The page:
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MASTER SYLLABUS

Master Syllabus

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Administrative Unit: History and Political Science Department
Course Prefix and Number: POSC 490
Course Title: Independent Study in Political Science
Number of:
Credit Hours 3
Lecture Hours 3
Lab Hours 0
Catalog Description: Culminating experience for graduation with a B.A. in Political Science. Requires original research project and final paper. Grade of C or higher required. Prerequisite: POSC 390.
 
Prerequisite(s) / Corequisite(s): POSC 390.
 
Course Rotation for Day Program: Offered Spring.
 
Text(s): Instructor should choose texts and/or journal articles that allow students to consider contemporary political questions from the perspective of a variety of subfields. Suitable themes for this course might include democracy, globalization of the role of the state in contemporary society.

 
Course Objectives
  • To conceptualize and carry out an original research project incorporating political science research techniques.
  • To prepare a research article based on this project similar to those found in political science journals.
  • To demonstrate familiarity with key concepts and theories of the field of political science.
  •  
    Measurable Learning
    Outcomes:
  • Demonstrate recognition and evaluation of concepts, principles, theories and perspectives of political science.
  • Identify an appropriate, original research question in political science.
  • Derive testable hypotheses from that research question.
  • Identify and collect appropriate political data for a research article.
  • Analyze data collected using appropriate methods.
  • Describe and assess the significance of research findings in the context of the discipline as a whole.
  • Develop the ability to orally present research findings in a professional manner.
  •  
    Topical Outline: This will be a writing intensive seminar course in which students discuss major contemporary questions in political science and write short critical essays addressing these questions.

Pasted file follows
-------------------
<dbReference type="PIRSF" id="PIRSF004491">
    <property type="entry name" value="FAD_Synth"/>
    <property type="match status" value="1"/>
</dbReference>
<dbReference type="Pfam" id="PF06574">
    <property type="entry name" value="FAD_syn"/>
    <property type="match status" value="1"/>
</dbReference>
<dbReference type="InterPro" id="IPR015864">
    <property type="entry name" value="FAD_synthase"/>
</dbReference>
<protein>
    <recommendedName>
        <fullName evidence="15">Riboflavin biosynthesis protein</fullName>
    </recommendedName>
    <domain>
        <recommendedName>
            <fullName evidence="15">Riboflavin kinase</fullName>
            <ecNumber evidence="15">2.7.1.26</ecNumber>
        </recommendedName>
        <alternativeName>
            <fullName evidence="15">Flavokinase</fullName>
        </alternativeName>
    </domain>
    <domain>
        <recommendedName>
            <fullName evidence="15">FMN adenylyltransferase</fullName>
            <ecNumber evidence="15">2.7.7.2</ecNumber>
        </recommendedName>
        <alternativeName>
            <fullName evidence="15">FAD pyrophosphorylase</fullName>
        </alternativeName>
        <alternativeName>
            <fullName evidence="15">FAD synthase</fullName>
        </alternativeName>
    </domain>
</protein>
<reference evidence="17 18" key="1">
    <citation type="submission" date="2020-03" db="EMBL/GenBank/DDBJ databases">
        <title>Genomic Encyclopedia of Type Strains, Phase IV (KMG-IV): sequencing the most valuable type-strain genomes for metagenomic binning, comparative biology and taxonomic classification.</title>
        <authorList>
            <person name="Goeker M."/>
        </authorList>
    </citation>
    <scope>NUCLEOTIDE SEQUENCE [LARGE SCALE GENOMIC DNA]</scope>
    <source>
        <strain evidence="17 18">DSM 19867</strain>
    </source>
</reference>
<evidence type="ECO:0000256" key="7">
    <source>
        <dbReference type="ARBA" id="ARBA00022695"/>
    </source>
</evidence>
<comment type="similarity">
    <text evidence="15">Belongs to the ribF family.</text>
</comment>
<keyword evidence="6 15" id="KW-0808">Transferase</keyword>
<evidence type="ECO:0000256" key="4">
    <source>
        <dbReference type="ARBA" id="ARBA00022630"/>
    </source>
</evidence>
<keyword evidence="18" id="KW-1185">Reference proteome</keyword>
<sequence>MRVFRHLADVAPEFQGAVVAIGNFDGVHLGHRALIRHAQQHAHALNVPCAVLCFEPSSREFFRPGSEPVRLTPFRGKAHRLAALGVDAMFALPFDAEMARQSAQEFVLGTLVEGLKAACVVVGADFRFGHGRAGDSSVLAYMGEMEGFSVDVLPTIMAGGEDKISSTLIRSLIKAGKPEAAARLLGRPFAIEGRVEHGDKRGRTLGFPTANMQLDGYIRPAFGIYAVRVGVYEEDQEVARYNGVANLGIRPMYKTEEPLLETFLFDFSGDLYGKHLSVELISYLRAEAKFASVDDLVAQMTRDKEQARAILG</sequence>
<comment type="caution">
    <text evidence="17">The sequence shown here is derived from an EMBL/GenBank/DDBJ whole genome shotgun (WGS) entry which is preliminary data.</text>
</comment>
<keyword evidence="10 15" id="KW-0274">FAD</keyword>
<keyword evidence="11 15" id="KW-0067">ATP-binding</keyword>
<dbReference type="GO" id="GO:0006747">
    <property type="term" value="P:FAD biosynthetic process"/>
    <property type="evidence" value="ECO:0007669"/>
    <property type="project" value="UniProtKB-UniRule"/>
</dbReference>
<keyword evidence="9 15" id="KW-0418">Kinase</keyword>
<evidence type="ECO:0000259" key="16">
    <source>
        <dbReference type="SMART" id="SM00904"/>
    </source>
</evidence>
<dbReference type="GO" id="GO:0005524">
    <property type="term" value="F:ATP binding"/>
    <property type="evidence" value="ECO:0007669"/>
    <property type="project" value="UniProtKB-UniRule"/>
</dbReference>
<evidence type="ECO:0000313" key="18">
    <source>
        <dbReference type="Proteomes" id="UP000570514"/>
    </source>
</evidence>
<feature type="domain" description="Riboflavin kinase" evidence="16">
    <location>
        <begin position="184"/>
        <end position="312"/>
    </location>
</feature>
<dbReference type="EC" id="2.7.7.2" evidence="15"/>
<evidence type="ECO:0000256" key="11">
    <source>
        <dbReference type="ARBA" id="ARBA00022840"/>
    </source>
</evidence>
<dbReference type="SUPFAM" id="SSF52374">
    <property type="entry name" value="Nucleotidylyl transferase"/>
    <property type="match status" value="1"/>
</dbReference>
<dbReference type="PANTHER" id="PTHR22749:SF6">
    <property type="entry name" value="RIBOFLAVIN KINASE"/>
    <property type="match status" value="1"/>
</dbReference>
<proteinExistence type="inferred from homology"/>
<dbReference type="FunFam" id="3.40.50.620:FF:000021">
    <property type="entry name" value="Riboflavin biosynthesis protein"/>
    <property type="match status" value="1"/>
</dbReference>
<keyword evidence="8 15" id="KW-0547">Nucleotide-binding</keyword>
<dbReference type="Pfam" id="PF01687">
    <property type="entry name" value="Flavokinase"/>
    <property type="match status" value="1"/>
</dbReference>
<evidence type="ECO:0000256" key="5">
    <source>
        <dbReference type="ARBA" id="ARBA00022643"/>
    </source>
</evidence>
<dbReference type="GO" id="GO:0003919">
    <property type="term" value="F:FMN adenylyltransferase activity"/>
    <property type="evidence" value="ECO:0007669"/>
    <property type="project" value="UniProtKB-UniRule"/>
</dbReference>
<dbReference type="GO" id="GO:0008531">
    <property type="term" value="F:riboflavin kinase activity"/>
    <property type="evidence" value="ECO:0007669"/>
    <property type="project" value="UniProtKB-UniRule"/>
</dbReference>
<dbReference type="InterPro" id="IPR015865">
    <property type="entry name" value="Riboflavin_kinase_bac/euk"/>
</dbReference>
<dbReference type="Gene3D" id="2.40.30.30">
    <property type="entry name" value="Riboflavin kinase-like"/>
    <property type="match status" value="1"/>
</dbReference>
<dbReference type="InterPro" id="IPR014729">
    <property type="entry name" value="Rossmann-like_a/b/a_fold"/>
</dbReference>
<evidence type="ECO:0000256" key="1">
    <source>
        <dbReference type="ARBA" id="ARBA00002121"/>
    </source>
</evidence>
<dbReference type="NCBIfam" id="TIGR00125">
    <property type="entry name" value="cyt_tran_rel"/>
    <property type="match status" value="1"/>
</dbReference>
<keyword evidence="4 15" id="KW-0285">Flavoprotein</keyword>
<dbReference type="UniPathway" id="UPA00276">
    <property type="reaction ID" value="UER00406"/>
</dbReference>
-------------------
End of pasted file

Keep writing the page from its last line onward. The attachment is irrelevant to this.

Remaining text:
A major objective of the course is the writing of an original research paper requiring the students to collect and analyze data on an appropriate political science topic. Students must present an acceptable research design containing an introduction, literature review, hypotheses, and methods sections, a completed first draft and a final version of the paper. The paper should be consistent in style and format to research articles appearing in major peer-reviewed political science journals. At the conclusion of the semester students will make an oral presentation of their work.

    Students will conduct a program review which will contain a reflective summary of the student’s academic experience, an evaluation of the strengths and weaknesses of the major program and suggestions about what strategies the faculty might employ in the near and long term.

    A primary purpose of the culminating experience is to assess learning outcomes in the major. The assessment demonstrates the following set of characteristics.
  • The experience occurs after the completion of appropriate foundational skills, electives, and requirements.
  • Assessment instruments used in the experience measure student achievement of the stated learning objectives for the major.
  • Departmental faculty members use the information given by assessment to improve teaching and learning in the major.
  •  
    Culminating Experience Statement:

    Material from this course may be tested on the Major Field Test (MFT) administered during the Culminating Experience course for the degree. 
    During this course the ETS Proficiency Profile may be administered.  This 40-minute standardized test measures learning in general education courses.  The results of the tests are used by faculty to improve the general education curriculum at the College.

     

    Recommended maximum class size for this course: 30

     
    Library Resources:

    Online databases are available at http://www.ccis.edu/offices/library/index.asp. You may access them from off-campus using your CougarTrack login and password when prompted.

     
    Prepared by: David Roebuck Date: April 14, 2005
    NOTE: The intention of this master course syllabus is to provide an outline of the contents of this course, as specified by the faculty of Columbia College, regardless of who teaches the course, when it is taught, or where it is taught. Faculty members teaching this course for Columbia College are expected to facilitate learning pursuant to the course objectives and cover the subjects listed in the topical outline. However, instructors are also encouraged to cover additional topics of interest so long as those topics are relevant to the course's subject. The master syllabus is, therefore, prescriptive in nature but also allows for a diversity of individual approaches to course material.

    Office of Academic Affairs
    12/04